Since touching down in Hong Long last week, Rocky Dabscheck has wasted no time in finding his footing in this part of the world where massive audiences of millions will take to his inspirational version of Aussie-rooted blues.

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The swinging, vibrant coomunity that frequent the Wanch live music bar in Wanchai, Hong Kong.

As frontman for his group, Rocky and the Two-bob Millionaires, and travelling as single act at this stage in this new field, Hong Kong is his first stepping-off point before he enters China mainland where already Rocky and the Two-bob Millionaires have an impressive following.

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Rocky and the Two-bob Millionaires band

Wasting not a moment of time or a chance to advertise his presence, Rocky has already been heavily engaged by the local media as well as fronting solo performances in some of Hong Kong’s premier night spots.

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Rocky Dabscheck delivering the blues in his inmitable style on blues guitar

The evident warmth to Australian musicians and performers who chose to try their luck and expand their audiences in the Asian area, is evident in his interview on the top English language Radio Television Hong Kong (RTHK) morning radio programme, Morning Brew. It is a delight to listen to. The programme’s presenter, Phil Whelan, one of Hong Kong’s most loved English language radio personalities, spent an earlier period in Australia as a musician for the production of the ‘Hello Dolly’ musical many years ago. His fondness for the Australian vernacular gives a lot of sparkle to this interview.

 

Link to RTHK Morning Brew programmes’s interview with Rocky Dabscheck and PhilWhelan

http://programme.rthk.hk/channel/radio/programme.php?name=radio3/morning_brew&d=2016-07-26&m=episode

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Phil Whelan, Frank Howson, Stanley Butler captured at the Wanch

Rocky’s engagements in Hong Kong before entering the mainland include a session on Tuesday at the Wanch for their Acoustic Tuesday nights. In this spot Rocky brought a homely Australian witty charm to an adoring audience of people quite unfamiliar with his form of directness and his use of language. He was able to directly cut to the chase without messing around with obsfuscatory  embellishments. ‘You’re here to hear original music, so let’s get on with it’ was his style and his patter between songs gave easy and suavely connected segways into his next song. This warmed the audience immeasurably to his warm inclusive style.

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Barry O’Rorke, Brain Greytak, Phil Whelan, Rocky Dabscheck and Frank Howard swearing the Hong Kong Drinkers’ Oath of Allegiance before a Justice of the Peace at the Wanch live music bar….let see how that goes….soeone was prodding Rocky from behind.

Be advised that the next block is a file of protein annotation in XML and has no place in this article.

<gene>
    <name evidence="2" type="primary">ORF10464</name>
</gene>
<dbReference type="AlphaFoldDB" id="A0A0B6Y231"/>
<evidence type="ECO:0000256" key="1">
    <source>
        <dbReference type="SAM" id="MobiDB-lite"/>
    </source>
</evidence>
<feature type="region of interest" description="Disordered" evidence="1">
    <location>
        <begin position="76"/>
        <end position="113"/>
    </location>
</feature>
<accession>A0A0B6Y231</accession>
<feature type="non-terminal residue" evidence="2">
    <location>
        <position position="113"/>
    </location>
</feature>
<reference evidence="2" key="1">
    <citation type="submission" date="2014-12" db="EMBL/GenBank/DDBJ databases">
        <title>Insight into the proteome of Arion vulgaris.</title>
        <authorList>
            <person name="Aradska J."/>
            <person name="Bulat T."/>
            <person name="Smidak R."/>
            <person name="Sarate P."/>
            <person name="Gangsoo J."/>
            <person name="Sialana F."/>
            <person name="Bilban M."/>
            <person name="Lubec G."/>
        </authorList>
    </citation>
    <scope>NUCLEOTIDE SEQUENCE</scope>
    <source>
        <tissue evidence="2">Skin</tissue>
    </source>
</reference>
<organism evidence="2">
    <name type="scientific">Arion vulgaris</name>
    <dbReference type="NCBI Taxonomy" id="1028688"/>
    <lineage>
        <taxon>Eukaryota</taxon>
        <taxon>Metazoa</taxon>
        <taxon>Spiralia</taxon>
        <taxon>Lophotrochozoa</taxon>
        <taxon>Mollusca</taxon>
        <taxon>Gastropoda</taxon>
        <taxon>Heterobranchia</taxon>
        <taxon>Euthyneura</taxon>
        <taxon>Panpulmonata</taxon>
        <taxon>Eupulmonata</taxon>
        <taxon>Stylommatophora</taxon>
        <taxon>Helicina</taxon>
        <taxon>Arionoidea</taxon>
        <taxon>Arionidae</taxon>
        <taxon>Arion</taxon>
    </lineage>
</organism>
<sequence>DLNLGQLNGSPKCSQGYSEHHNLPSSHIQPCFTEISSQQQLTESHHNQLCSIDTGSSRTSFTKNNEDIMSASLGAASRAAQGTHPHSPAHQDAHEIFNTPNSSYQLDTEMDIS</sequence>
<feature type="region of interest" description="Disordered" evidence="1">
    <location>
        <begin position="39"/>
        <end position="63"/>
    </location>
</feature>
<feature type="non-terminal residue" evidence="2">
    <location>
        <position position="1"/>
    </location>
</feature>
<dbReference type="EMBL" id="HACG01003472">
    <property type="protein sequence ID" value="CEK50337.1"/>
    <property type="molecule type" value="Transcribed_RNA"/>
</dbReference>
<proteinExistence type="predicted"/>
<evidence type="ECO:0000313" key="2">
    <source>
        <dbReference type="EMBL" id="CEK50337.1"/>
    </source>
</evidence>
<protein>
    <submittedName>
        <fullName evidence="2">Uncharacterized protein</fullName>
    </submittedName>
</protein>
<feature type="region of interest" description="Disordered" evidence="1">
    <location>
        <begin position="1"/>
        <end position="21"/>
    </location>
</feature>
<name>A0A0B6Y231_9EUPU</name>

Blues from the heart is probably the best description of his solo music. He is raw and direct on the guitar to deliver his emotionally charged and well-understood lyrics. At the end of his set he had won everyone in the audience over, along with the bar staff to his genuine and unpretentious appeal.

His audiences in China are going to be thrilled to witness him in action. Check out his love song, one of many he performed at the Wanch…..

Checkout his Shtick interview to announce the publication of his book, “Stoney Broke & The Hi-Spenders”, about his adventures as a nice jewish boy playing guitar with an Aboriginal indigenous band.

 

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Currently a writer of ESL materials and a teacher of English and Japanese in Hong Kong, his journey to the East started in the 1850's goldfield town of Ballaarat where the Eureka Rebellion took place on Dec 4 1854. After 2 decades there he then went on to spend three decades in Melbourne to pursue studies at Monash Secondary Teachers College (Rusden) and La Trobe University before taking up an active role in (Asian) furniture making and design, alongside running a business with his partner that had a dramatic impact on migrant education in Australia, the opening up of the overseas student market to Australian schools and institutions, and provided a link for Australian educators to establish their expertise throughout the Asia region, particularly in Vietnam, Laos and Cambodia. On the way to Asia with an obligatory trip around Australia in mind to see his own country, Darwin and the Northern Territory captivated him. Shortly after arriving, he found himself resident in Alice Springs, in the heart of the Australia, where he had for the first time, contact with Aboriginal people and the problems that confront them in a land that has largely left them marginalised. That was a real learning curve for him and is something that empowers him to see they have their problems redressed in a just and equitable way. For a culture that has existed for over 60,000 years, the world's oldest continuing living culture, that had never been messed with prior to the 1788 British First Fleet of convicts, of whom some of his roots came from, the takeover of their land and their culture deserves nothing less. However the East has always been something that's fascinated him since childhood. After many trips to Hong Kong, Japan, Thailand, The Philippines and Indonesia over the years, it wasn't until 2008 that he was finally able to live in the heart of this region, in Hong Kong.